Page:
Greeks Strike to Mark Train Crash Anniversary, Demand Justice

Greeks Strike to Mark Train Crash Anniversary, Demand Justice

TEHRAN (Tasnim) – Rail services in Greece ground to a halt and ships were held up in ports near Athens on Wednesday as rail workers walked off the job to mark the anniversary of the country's deadliest train crash - and demand justice and bigger pay rises.

On Feb. 28 2023, a passenger train from the capital to the northern city of Thessaloniki collided head-on with a freight train, killing 57 people and stirring mass protests over what many viewed as the result of decades of neglect of the rail sector, Reuters reported.

On Wednesday, churches across the country rang their bells 57 times to represent the number of those killed, many of them young students returning home after a long weekend.

Protesters, ranging from rail and hospital workers to seafarers and school teachers, joined the 24-hour walkout by Greece's largest public sector union ADEDY, which represents about half a million workers.

Many of them, including students, started rallying at meetings points in central Athens as they geared for a march to parliament.

Some held up a black banner reading: "We don't forget, we demand justice."

A station master was arrested hours after the crash and a judge is investigating the case. The government says a trial is likely to begin in June.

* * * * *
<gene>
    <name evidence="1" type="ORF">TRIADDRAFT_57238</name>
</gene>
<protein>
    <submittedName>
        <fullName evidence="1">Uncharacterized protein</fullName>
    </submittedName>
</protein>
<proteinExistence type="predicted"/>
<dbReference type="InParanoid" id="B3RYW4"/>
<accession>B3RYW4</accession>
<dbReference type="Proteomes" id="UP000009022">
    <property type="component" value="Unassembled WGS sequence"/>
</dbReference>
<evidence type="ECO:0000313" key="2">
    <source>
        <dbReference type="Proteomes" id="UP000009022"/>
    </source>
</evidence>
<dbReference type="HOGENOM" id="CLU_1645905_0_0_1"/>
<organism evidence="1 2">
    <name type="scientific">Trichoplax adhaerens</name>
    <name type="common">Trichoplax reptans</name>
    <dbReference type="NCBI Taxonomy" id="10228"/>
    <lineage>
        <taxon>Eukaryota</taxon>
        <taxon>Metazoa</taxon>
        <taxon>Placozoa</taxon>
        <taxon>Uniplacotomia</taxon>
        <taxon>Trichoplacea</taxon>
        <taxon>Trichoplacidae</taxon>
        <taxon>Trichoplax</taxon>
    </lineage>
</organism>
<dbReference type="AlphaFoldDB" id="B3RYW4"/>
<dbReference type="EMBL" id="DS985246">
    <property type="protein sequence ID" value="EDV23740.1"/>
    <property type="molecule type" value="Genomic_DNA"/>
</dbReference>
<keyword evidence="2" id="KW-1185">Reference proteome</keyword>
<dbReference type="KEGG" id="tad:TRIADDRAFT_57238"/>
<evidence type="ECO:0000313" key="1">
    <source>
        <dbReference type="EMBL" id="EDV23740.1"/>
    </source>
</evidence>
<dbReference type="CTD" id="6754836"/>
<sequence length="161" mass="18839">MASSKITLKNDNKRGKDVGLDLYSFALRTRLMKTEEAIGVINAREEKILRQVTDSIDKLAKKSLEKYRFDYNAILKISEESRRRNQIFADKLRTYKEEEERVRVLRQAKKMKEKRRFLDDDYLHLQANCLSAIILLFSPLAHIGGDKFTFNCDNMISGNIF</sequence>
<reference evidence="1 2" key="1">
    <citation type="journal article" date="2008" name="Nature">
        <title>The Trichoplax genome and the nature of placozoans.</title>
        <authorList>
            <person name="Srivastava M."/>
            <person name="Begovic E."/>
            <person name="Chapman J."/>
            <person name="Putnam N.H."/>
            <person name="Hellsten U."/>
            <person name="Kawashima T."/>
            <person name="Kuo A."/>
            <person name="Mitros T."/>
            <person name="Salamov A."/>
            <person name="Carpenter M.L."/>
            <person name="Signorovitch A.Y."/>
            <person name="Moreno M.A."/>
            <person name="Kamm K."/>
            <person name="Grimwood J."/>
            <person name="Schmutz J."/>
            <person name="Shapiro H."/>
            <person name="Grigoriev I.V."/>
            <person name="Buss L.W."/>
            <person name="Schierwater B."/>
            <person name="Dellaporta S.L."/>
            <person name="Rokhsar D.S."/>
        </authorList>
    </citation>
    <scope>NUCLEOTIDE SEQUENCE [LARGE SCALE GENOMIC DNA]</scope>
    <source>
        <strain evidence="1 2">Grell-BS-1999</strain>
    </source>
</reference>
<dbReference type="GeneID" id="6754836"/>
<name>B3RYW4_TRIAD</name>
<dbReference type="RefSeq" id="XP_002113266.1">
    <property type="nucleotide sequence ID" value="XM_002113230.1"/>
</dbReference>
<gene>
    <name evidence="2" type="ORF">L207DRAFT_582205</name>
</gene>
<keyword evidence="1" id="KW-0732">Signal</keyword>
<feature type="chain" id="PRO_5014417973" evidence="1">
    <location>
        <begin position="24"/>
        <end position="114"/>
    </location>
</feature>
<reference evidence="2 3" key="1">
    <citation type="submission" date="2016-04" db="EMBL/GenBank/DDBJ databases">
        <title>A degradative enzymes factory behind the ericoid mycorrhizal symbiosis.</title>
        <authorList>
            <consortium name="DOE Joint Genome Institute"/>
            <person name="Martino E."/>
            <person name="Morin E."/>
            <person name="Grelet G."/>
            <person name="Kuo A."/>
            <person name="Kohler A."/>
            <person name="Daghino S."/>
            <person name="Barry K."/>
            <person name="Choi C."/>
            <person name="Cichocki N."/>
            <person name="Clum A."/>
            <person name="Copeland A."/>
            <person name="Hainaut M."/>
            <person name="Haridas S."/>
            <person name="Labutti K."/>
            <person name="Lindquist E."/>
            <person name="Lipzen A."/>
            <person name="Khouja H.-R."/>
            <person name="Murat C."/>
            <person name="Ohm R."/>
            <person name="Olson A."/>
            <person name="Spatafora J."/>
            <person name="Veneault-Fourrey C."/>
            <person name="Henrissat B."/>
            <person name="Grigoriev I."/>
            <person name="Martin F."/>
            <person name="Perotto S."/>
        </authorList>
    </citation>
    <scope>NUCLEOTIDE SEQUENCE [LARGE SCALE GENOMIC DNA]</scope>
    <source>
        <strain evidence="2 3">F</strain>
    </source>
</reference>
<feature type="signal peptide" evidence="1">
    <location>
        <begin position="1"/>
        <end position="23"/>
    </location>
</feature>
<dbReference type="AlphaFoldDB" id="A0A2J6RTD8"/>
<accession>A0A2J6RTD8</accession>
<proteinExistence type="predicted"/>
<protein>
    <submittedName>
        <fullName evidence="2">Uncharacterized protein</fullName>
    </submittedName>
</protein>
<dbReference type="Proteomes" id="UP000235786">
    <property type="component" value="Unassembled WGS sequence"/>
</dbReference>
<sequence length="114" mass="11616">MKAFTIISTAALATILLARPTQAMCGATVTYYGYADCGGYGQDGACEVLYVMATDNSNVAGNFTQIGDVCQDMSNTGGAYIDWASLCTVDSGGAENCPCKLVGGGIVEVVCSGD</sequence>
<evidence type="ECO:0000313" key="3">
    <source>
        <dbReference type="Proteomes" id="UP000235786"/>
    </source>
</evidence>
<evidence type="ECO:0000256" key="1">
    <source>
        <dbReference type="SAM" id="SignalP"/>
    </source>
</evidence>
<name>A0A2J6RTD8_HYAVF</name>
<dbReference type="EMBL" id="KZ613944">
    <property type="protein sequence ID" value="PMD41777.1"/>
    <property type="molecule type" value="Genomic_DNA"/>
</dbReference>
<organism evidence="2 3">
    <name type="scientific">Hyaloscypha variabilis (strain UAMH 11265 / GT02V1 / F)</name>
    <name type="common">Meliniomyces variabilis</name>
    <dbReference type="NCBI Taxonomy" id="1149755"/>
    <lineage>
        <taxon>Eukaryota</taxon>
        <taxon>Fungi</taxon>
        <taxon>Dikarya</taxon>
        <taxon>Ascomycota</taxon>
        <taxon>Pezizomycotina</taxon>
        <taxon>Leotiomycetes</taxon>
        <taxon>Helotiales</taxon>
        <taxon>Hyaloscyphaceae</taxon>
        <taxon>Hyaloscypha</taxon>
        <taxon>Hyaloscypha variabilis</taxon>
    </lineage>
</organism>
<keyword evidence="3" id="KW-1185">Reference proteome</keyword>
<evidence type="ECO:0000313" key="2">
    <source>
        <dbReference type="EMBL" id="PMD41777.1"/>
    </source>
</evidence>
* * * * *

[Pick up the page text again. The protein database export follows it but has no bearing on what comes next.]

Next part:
But many survivors and victims' relatives say that politicians, who are protected under Greek law from prosecution with only parliament able to investigate them, should also assume responsibility for safety system deficiencies.

Grieving families and survivors will hold a memorial service at the site of the crash in the Tempi valley in central Greece later in the day.

Demonstrators also protested against what they said were insufficient pay rises, the first after 14 years in the public sector. They say the increases are not big enough to offset the impact of rising living costs. Workers want a 10% across-the-board rise instead and more hirings.

Greece has been recovering from a decade-long debt crisis and three international bailouts which it received in return for cutting wages and scrapping holiday bonuses in the public sector.

The conservative government has increased the minimum monthly salary by 20% to 780 euros ($844) since it took office in 2019 and has vowed to lift it to 950 euros by 2027.

But the country's monthly salaries still lag behind the European Union average.

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